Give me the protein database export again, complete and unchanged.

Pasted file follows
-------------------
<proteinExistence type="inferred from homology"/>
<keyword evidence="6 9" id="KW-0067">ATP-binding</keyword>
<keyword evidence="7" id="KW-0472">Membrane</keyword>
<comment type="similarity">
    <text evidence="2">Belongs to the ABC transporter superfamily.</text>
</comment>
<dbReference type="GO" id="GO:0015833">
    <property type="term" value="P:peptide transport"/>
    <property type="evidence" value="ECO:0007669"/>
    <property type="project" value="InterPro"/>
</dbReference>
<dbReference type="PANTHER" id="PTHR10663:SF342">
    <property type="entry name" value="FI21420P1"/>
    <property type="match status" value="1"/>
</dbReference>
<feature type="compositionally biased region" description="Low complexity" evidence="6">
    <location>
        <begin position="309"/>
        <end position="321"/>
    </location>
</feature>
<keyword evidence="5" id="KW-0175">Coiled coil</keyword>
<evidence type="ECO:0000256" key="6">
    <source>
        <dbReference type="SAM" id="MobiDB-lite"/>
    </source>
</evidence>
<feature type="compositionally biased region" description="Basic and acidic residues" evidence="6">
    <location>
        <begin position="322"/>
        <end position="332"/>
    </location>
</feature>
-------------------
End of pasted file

<proteinExistence type="inferred from homology"/>
<keyword evidence="6 9" id="KW-0067">ATP-binding</keyword>
<keyword evidence="7" id="KW-0472">Membrane</keyword>
<comment type="similarity">
    <text evidence="2">Belongs to the ABC transporter superfamily.</text>
</comment>
<dbReference type="GO" id="GO:0015833">
    <property type="term" value="P:peptide transport"/>
    <property type="evidence" value="ECO:0007669"/>
    <property type="project" value="InterPro"/>
</dbReference>
<dbReference type="PANTHER" id="PTHR10663:SF342">
    <property type="entry name" value="FI21420P1"/>
    <property type="match status" value="1"/>
</dbReference>
<feature type="compositionally biased region" description="Low complexity" evidence="6">
    <location>
        <begin position="309"/>
        <end position="321"/>
    </location>
</feature>
<keyword evidence="5" id="KW-0175">Coiled coil</keyword>
<evidence type="ECO:0000256" key="6">
    <source>
        <dbReference type="SAM" id="MobiDB-lite"/>
    </source>
</evidence>
<feature type="compositionally biased region" description="Basic and acidic residues" evidence="6">
    <location>
        <begin position="322"/>
        <end position="332"/>
    </location>
</feature>